If it’s up to you, you’ll need to think through availability, preference, and ease of use for the participants and your team.

You’ll always need to consider the specific audience you’re recruiting, but our research shows that participants tend to prefer cash transfers like Venmo or PayPal, as well as Visa prepaid cards. 

Tremendous is a simple way for researchers to send incentives to participants almost anywhere in the world, at scale. We offer over 2,000 redemption options, including Venmo, PayPal, and Visa prepaid cards. 

Step 7: Determine participant sources

Now, you’re finally ready to start locating potential participants. The best place for that will, of course, depend on who you need to talk to. 

If your target audience is existing users and you have open communication channels, like email lists or a company social media presence, try sharing an invite and screener there first. 

Remember to adhere to data privacy and communication rules. Only looking at existing users risks inherent bias, but is often cheap or free, and it may get higher engagement than other options.

If the population you’re looking for engages with in-person or online communities, like support groups or professional Slack communities, try reaching them where they’re at. You could physically show up to a location or advertise in their online community.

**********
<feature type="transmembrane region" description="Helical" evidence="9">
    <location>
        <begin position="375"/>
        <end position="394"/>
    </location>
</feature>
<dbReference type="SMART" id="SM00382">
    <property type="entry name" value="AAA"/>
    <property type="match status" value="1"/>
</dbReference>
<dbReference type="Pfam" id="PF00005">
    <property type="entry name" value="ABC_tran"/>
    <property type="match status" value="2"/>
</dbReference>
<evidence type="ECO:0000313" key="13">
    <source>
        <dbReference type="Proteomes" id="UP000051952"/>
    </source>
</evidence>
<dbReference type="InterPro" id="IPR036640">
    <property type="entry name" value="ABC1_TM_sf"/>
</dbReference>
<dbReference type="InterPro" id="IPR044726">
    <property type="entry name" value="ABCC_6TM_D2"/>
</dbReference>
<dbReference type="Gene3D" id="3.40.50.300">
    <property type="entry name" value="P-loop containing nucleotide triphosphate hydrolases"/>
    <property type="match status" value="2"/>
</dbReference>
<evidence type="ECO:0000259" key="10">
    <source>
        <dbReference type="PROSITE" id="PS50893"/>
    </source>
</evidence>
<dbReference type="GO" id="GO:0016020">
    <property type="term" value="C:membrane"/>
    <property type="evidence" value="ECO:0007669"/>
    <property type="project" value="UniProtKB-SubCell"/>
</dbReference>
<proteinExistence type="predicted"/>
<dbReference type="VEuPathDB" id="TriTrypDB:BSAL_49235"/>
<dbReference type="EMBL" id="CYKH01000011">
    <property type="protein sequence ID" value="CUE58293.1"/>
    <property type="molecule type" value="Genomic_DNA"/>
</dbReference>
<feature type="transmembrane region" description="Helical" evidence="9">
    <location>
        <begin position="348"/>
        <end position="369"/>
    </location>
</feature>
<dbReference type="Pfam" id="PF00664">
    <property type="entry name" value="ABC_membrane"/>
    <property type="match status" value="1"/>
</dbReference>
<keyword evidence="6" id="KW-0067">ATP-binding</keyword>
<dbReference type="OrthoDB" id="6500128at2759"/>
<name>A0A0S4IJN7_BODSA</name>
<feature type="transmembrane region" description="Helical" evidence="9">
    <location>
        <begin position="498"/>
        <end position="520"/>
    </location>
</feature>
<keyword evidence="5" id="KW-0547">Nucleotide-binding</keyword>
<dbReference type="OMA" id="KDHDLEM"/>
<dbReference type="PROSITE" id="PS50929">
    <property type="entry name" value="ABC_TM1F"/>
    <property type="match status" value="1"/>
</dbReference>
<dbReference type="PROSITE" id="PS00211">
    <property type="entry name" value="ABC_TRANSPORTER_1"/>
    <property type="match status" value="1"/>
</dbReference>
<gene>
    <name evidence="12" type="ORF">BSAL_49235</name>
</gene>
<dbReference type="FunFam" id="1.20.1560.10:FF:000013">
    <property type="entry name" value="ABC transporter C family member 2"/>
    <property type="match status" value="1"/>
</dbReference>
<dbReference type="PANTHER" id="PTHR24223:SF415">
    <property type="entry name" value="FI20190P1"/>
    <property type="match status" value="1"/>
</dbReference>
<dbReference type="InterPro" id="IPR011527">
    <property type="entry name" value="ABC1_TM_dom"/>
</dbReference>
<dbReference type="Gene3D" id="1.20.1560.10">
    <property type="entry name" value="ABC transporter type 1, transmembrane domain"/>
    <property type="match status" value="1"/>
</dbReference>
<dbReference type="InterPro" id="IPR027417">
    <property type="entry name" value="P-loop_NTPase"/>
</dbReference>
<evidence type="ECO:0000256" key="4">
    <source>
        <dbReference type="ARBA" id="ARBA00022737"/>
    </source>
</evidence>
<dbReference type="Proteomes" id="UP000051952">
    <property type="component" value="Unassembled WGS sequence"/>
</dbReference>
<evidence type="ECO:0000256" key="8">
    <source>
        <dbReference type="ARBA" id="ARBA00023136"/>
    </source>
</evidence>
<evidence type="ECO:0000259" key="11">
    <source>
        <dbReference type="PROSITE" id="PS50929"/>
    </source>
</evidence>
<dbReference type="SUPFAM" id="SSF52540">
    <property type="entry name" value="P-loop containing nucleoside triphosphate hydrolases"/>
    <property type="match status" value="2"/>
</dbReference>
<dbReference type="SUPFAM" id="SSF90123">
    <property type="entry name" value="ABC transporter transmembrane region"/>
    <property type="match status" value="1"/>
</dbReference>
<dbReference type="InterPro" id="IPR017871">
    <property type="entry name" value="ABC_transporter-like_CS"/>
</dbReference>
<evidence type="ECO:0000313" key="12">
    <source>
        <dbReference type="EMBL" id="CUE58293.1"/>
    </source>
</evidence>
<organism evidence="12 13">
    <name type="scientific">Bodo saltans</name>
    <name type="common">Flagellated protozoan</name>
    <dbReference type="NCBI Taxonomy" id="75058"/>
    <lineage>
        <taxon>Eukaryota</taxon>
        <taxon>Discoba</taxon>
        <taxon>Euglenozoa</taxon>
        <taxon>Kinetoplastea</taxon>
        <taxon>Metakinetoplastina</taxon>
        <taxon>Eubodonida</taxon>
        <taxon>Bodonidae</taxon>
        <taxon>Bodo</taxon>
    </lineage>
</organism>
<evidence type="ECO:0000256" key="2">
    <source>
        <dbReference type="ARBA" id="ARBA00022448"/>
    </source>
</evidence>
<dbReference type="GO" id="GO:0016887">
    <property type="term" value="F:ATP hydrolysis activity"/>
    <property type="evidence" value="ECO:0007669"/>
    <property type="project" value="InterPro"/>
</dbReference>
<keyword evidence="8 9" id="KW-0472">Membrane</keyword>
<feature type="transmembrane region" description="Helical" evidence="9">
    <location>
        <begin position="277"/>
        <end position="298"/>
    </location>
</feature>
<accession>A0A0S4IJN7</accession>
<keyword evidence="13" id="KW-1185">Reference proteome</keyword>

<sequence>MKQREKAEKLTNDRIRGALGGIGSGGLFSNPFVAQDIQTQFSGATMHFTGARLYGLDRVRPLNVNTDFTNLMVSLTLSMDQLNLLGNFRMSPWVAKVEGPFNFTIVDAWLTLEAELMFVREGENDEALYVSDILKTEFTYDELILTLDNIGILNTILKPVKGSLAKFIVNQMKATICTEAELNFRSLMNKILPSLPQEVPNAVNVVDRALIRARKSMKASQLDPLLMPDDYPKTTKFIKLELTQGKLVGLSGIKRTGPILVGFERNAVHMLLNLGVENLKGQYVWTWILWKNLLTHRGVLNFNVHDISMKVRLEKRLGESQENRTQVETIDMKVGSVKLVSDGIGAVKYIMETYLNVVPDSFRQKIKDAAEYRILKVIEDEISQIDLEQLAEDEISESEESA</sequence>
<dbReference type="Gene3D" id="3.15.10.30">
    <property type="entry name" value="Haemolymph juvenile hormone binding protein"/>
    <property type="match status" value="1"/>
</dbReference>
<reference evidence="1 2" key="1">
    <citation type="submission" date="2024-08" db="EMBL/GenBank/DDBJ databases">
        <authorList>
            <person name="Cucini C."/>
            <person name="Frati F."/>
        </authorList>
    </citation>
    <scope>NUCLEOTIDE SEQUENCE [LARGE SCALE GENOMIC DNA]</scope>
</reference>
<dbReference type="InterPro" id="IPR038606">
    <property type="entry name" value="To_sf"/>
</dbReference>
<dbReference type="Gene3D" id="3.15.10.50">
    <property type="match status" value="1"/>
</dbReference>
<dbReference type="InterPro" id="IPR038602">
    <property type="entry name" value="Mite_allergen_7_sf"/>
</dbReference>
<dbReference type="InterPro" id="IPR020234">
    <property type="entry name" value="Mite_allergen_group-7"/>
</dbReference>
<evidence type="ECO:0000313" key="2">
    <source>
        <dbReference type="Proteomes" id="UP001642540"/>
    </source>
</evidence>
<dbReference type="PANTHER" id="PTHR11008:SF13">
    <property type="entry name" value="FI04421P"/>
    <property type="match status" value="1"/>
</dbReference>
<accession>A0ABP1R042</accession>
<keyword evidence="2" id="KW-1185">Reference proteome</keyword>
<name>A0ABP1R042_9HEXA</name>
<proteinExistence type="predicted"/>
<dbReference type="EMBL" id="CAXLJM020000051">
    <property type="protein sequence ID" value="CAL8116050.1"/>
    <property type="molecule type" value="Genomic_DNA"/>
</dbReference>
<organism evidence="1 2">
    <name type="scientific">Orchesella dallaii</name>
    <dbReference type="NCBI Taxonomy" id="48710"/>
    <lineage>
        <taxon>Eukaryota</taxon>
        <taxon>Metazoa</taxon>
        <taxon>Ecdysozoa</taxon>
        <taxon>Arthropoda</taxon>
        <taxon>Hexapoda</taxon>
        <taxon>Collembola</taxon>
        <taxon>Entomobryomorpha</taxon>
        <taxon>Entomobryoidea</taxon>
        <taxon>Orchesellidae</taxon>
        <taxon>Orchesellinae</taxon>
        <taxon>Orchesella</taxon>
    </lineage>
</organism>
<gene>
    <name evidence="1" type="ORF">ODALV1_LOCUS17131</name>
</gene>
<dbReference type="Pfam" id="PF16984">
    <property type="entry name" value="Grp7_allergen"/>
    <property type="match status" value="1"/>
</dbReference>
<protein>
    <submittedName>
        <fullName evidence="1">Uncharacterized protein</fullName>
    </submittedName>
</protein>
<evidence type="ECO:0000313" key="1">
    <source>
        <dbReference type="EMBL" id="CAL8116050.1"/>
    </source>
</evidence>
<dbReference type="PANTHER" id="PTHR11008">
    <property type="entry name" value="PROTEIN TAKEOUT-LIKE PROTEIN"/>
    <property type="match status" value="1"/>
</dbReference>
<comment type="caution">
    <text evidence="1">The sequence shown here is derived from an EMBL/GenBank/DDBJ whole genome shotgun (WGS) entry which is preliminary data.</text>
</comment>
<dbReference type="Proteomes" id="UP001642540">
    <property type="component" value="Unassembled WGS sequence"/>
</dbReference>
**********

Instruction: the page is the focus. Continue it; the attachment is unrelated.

If you’re unsure about how to access people or have a niche target, you can turn to professional recruiting services.

These organizations have panels of users ready to give feedback that you can pay to access. Some handle logistics like screening and scheduling for you as well.

Some UX research tools also have panels of participants and embed both the participant and your recruiting tasks into their platforms. 

Regardless, be sure to tailor your invitations to each channel and review responses regularly. You may want to experiment with some different copy or adjust incentives if you aren’t getting much of a response.

Step 8: Schedule participants